1. Computers
  2. Display Drivers
  3. Graphics Cards
  4. Memory
  5. Motherboards
  6. Processors
  7. Software
  8. Storage
  9. Operating Systems


Facebook RSS Twitter Twitter Google Plus


Phoronix Test Suite

OpenBenchmarking Benchmarking Platform
Phoromatic Test Orchestration

LLVM/Clang 3.3 Should Be Close To Building Linux Kernel

Compiler

Published on 18 April 2013 10:14 AM EDT
Written by Michael Larabel in Compiler
8 Comments

Developing are reaching a point where the mainline LLVM/Clang compiler in an "out of the box" configuration can compile the mainline Linux kernel with only a few patches against the kernel's source tree. This summer's release of LLVM/Clang 3.3 should be a big milestone.

Aside from Intel MKL and the state of glibc, another interesting topic at this week's Linux Foundation Collaboration Summit was in regards to LLVM/Clang for building the Linux kernel rather than GCC. Building the Linux kernel with LLVM/Clang has long been pursued by developers and something we have been talking about on Phoronix quite a bit in the past two years or so.

Up to now, for building the Linux kernel with Clang on either ARM or x86 has required patches to both the compiler and kernel itself. Developers have been after "Clang'ing the kernel" due the compilers faster build times over GCC, better debugging support, Clang's static analysis tools, some performance advantages, more modular architectures, and greater code portability when code is not GCC-specific.

As far as the new information shared at LFCS 2013 about LLVM/Clang for the kernel, there's some interesting bits. All of the required patches to LLVM/Clang for building the Linux kernel are now upstream. LLVM/Clang 3.3 will "likely work mostly out-of-the-box for the Linux kernel" but when using their kernel patches. The Clang integrated assembler (IA) is also disabled at this time due to the kernel's inline Assembly syntax.

The developers' kernel patches for enabling Clang usage come down to Kbuild support so it's no longer GCC-specific, explicit Assembly to handle register variables, removing VLAIS (Variable Length Arrays In Structs), and some other small code changes to make the code more portable and compatible with LLVM/Clang.

Open TODO list items are upstreaming the VLAIS patches along with a few of the other patches, enabling Clang Integrated Assembler support, getting the Clang checker to work on the kernel, and other random items.

More details on the state of building the Linux kernel with Clang can be found from the PDF slides. More details and links to the patches and other information is also available from the LLVM Linux project page.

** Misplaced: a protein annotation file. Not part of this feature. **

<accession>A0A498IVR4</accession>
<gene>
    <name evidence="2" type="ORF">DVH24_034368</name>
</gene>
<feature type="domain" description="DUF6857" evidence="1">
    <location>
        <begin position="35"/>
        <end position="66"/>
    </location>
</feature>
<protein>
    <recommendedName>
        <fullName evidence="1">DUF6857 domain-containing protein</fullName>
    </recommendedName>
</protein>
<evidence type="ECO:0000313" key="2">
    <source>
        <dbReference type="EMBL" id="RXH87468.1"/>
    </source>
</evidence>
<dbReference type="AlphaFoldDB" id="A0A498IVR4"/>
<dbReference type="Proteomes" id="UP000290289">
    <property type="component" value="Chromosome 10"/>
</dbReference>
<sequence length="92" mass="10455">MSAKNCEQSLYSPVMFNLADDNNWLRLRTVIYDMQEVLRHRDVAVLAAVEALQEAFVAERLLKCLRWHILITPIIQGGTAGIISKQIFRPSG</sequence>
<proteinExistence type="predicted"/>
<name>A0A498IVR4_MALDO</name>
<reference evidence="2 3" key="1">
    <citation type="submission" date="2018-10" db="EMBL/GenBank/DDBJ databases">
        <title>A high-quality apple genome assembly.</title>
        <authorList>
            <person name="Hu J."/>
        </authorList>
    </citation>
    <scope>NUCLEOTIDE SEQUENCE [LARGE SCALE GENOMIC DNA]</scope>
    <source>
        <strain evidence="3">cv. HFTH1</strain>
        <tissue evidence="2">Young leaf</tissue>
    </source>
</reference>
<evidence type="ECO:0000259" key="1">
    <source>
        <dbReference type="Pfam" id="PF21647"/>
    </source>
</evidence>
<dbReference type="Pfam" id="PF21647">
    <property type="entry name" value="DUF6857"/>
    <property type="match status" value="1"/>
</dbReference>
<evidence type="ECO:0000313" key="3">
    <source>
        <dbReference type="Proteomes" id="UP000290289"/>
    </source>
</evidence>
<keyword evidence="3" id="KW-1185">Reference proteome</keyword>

About The Author
Michael Larabel is the principal author of Phoronix.com and founded the web-site in 2004 with a focus on enriching the Linux hardware experience and being the largest web-site devoted to Linux hardware reviews, particularly for products relevant to Linux gamers and enthusiasts but also commonly reviewing servers/workstations and embedded Linux devices. Michael has written more than 10,000 articles covering the state of Linux hardware support, Linux performance, graphics hardware drivers, and other topics. Michael is also the lead developer of the Phoronix Test Suite, Phoromatic, and OpenBenchmarking.org automated testing software. He can be followed via and or contacted via .
Latest Articles & Reviews
  1. Sub-$20 802.11n USB WiFi Adapter That's Linux Friendly
  2. The Lenovo T450s Is Working Beautifully With Linux
  3. Linux 4.0 SSD EXT4 / Btrfs / XFS / F2FS Benchmarks
  4. Linux 4.0 Hard Drive Comparison With Six File-Systems
  5. Lenovo ThinkPad T450s Broadwell Preview
  6. How Open-Source Allowed Valve To Implement VULKAN Much Faster On The Source 2 Engine
Latest Linux News
  1. EXT4 In Linux 4.1 Adds File-System Level Encryption
  2. Open-Source Ardour 4.0 Audio Software Has Big Improvements
  3. Linux-Powered Endless Computer Raises $100k+ In A Few Days
  4. GCC 5.1 RC2 Arrives, GCC 5.1 Planned For Next Week
  5. F2FS For Linux 4.1 Has New Features & Fixes
  6. Phoronix Server Upgrade This Weekend: Dual Haswell Xeons, 96GB DDR4
  7. Google's Experimental QUIC Transport Protocol Is Showing Promise
  8. Red Hat Joins Khronos, The Group Behind OpenGL & Vulkan
  9. NetworkManager Drops WiMAX Support
  10. Wine 1.7.41 Works More On Kernel Job Objects, MSI Patches
Most Viewed News This Week
  1. Nouveau: NVIDIA's New Hardware Is "VERY Open-Source Unfriendly"
  2. Linux 4.0 Kernel Released
  3. Microsoft Announces An LLVM-Based Compiler For .NET
  4. Linux 4.1 Brings Many Potentially Risky x86/ASM Changes
  5. VirtualBox 5.0 Beta 2 Released
  6. KDBUS Is Taking A Lot Of Heat, Might Be Delayed From Mainline Linux Kernel
  7. Mozilla Start Drafting Plans To Deprecate Insecure HTTP
  8. KDBUS To Be Included In The Linux 4.1 Kernel